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|Written by Kendall R. Giberson|
|Friday, 18 June 2010 00:00|
For some, Canada's hosting of the upcoming G8 and G20 summits is a source of prestige, as the organizers have the opportunity to make a lasting impression upon the decision-makers for the largest and most influential economies in the world. For others, it is an opportunity to voice their opinions about the subjects of globalization, human rights, fair trade, and other political concerns. Of the latter group, there is expected to be a significant portion of protestors who will attempt to provoke incidents and some who have threatened violent action.|
Taking the lead in organizing the events has been Foreign Affairs and International Trade Canada, who have produced a monster security budget of approximately $1 billion. The security detail will be headed by the Royal Canadian Mounted Police and the Ontario Provincial Police, and thousands of officers from all over North America will be assigned to Huntsville for the G8 meetings and Toronto for the G20 summit.
The spending on security, which dwarfs the $15 million spent in the G20 meetings in Pittsburgh last year, has been amped up due to recent concerns stemming from incidents that took place in May:
Although arrests were made in both cases, the incidents sparked increased action by the security-conscious organizers of the summits, who had already moved the G20 from Huntsville to Toronto earlier in the year (even forcing the Toronto Blue Jays to reschedule some home games on short notice) because of growing logistical concerns.
As the summits tend to attract protestors from all over the world, recent summits have shown that North America is not immune to violent incidents (Seattle in 1999 and Quebec City in 2001). The advent of social networking sites has made protest groups of all types able to organize and mobilize themselves better. It recently came out that CSIS agents warned an aboriginal group, Red Power United, against blockading Highway 400, as some security forces transporting and guarding foreign VIPs may not react very peacefully when confronted by such an act. The group, along with other aboriginal groups, made public plans to blockade several highways in Canada during the summits to bring awareness to aboriginal rights.Despite all of the spending and preparing for all kinds of incidents, there will inevitably be some incidents at these meetings, though likely occurring far away from where the actual meetings are taking place. The Deerhurst Resort in Huntsville will host the G8, and it is easy to control access to the resort, whether from roads, the forest, or the lake. There is also a no-fly zone that has been established by NORAD over the area during the summits. The town itself is small enough, at 20,000, for any non-local people to stand out, and there is only really one way in and one way out of the town if proper security perimeters are created. Nonetheless, easy to monitor also means easy to target in this case. The main highway is an easy target for such aforementioned native groups, but could one imagine a Russian or Chinese security convoy (with diplomatic immunity) being passive if confronted with a blockade?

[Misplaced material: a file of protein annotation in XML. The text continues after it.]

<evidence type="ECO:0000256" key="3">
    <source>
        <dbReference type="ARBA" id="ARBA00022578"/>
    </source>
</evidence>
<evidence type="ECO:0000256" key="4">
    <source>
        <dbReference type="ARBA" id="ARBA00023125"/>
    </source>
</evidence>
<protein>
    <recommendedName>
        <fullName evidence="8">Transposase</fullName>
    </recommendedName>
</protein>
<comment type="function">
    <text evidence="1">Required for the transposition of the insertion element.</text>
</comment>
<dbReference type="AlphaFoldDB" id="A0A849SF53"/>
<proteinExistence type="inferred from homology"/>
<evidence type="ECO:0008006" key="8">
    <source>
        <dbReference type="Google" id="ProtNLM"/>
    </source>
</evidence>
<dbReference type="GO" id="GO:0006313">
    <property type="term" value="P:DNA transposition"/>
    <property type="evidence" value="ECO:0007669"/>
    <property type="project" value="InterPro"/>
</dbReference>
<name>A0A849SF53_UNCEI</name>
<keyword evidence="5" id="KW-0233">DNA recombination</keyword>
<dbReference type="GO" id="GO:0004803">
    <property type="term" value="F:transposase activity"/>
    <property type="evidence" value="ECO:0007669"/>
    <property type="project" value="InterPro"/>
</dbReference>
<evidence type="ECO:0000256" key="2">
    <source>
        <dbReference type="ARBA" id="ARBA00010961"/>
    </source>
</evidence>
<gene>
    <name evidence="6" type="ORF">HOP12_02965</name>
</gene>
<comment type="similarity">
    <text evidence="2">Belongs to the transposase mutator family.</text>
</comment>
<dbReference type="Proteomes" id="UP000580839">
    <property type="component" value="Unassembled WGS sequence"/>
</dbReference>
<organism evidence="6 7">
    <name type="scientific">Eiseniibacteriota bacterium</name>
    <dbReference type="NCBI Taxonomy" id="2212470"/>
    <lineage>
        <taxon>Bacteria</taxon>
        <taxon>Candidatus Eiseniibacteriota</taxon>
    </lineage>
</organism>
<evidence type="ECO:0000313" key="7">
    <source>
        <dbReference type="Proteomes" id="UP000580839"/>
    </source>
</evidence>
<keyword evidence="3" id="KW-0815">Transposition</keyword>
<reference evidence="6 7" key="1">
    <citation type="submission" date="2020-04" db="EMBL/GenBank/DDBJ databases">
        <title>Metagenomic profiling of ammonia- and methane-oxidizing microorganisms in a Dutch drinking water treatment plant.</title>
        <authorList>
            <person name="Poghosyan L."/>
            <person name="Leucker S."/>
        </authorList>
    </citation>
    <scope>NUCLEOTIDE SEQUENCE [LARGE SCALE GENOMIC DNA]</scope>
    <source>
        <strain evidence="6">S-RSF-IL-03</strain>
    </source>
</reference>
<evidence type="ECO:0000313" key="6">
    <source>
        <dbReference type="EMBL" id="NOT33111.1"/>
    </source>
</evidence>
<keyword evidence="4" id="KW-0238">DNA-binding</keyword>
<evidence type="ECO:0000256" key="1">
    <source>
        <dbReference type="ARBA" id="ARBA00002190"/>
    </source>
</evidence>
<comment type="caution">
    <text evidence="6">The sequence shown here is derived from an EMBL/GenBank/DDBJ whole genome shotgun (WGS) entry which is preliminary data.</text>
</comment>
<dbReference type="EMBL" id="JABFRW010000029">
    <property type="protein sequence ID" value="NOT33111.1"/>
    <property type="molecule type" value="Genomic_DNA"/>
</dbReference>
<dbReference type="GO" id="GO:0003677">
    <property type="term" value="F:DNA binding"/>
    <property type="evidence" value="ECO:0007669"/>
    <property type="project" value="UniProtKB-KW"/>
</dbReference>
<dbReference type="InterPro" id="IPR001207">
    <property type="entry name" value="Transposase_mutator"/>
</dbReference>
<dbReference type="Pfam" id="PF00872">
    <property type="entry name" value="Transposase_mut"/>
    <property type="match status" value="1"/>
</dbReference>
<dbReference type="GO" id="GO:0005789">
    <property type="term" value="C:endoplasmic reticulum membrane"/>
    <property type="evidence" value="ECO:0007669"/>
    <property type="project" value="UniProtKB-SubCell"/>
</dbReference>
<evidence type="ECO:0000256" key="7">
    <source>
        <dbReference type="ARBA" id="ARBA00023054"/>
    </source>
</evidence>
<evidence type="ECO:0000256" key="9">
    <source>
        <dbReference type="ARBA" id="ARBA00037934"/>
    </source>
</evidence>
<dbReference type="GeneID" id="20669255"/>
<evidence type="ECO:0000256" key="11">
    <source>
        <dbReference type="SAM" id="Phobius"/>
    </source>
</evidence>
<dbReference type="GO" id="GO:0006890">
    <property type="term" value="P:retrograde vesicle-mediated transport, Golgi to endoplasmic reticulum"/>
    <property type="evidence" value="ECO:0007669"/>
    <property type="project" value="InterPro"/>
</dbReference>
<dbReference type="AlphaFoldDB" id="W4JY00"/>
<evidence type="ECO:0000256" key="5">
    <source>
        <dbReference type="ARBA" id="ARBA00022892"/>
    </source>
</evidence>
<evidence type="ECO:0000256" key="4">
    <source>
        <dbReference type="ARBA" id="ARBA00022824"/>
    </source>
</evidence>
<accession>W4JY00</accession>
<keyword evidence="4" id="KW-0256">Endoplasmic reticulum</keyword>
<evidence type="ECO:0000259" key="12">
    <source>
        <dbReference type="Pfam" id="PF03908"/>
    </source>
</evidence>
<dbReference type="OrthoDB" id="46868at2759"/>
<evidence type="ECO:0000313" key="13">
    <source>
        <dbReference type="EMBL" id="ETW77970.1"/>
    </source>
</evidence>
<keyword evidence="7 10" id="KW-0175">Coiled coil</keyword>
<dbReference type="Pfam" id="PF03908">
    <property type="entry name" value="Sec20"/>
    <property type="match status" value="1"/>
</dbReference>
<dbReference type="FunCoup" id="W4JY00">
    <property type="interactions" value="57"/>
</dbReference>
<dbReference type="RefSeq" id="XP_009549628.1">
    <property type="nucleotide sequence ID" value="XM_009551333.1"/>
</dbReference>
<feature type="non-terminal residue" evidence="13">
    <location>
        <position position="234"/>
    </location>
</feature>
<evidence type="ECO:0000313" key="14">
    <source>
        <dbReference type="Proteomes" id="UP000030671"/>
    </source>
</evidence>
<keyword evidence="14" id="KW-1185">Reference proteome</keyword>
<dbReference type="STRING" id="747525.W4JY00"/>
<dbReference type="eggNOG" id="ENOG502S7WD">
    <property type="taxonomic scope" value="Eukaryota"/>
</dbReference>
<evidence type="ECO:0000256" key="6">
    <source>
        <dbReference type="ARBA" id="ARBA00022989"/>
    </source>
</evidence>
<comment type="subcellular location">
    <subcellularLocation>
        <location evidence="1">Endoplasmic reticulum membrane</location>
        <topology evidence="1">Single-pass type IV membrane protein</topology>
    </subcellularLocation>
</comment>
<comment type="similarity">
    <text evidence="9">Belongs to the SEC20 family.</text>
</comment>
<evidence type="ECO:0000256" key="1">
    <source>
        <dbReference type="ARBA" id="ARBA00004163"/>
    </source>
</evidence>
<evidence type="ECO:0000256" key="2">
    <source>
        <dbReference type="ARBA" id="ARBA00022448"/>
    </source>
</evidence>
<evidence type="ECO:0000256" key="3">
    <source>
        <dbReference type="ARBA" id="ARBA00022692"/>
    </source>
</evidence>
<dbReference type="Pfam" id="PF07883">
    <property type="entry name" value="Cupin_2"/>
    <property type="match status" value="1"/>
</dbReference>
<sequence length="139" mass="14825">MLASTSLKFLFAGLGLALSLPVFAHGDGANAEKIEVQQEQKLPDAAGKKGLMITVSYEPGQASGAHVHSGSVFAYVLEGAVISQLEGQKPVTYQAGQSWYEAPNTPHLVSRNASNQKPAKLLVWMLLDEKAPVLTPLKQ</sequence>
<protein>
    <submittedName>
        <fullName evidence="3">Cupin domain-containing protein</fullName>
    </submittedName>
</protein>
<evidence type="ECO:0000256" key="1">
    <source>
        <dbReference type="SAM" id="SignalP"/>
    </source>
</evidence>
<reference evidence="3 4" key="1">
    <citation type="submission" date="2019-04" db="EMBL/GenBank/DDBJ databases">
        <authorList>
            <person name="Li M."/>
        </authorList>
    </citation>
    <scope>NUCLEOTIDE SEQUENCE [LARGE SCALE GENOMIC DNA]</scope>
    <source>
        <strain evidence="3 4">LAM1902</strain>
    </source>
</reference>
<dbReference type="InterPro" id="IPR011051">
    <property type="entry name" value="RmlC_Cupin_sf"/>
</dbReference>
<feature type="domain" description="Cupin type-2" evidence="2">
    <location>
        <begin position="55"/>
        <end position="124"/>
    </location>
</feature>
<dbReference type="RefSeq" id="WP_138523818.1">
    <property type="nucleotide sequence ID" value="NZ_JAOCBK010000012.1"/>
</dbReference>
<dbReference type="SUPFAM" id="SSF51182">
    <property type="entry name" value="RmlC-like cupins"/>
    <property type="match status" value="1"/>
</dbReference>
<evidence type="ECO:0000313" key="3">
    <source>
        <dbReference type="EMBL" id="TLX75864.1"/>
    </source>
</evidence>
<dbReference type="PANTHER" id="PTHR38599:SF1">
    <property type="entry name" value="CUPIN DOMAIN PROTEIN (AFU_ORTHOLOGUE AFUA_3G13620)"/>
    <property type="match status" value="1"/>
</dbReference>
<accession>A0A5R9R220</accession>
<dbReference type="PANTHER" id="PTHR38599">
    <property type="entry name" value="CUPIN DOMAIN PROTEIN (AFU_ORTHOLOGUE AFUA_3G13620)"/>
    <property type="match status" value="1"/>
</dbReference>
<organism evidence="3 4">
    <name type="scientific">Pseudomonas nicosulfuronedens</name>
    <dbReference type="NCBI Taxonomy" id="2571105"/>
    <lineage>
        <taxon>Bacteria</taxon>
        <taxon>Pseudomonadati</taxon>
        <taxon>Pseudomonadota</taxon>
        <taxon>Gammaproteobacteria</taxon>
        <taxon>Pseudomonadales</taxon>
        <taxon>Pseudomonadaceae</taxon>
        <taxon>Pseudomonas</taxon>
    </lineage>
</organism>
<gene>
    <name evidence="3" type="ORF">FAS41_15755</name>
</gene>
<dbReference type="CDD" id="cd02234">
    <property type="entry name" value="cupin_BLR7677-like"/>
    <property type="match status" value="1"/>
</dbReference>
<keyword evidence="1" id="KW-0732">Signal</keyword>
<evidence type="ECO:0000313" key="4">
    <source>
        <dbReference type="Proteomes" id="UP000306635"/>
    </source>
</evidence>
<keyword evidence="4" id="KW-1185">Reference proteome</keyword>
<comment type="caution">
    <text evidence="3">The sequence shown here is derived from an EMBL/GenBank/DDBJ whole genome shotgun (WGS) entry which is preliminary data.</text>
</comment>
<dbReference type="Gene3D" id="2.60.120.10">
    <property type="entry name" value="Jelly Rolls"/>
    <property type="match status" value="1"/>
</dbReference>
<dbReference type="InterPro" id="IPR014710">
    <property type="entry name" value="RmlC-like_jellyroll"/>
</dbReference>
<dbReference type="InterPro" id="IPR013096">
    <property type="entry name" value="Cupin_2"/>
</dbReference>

Where the real concerns will arise will be in Toronto, where, despite the creation of a huge downtown security zone around the Metro Toronto Convention Centre, including the construction of a three-metre-high fence, it would be easier for hordes of people to descend upon the event. Thousands of delegates plus tens of thousands of protestors plus tens of thousands of summer tourists -- on top of the five million people living in the GTA -- will most definitely put a strain on the police presence, regardless of the presence of an additional 10,000 officers who have been requested to supplement the available local forces. The current plan is to keep all protest activities contained to a designated area on the outskirts of the security zone. This plan could pose a very difficult challenge in the concrete jungle that is downtown Toronto.
The Canadian government may have just put itself in a no-win situation here. On the one hand, if there are major violent incidents, Canada would get negative publicity on the international stage and at home, as some would say that the massive spending was not worth it as incidents were not prevented. On the other hand, if things go well and there are no incidents, the security spending will be seen as an example of overspending and a waste of resources by some.
When the final figures are tallied, it will be interesting to see how the political fallout will affect the next election, as one is coming sooner than later.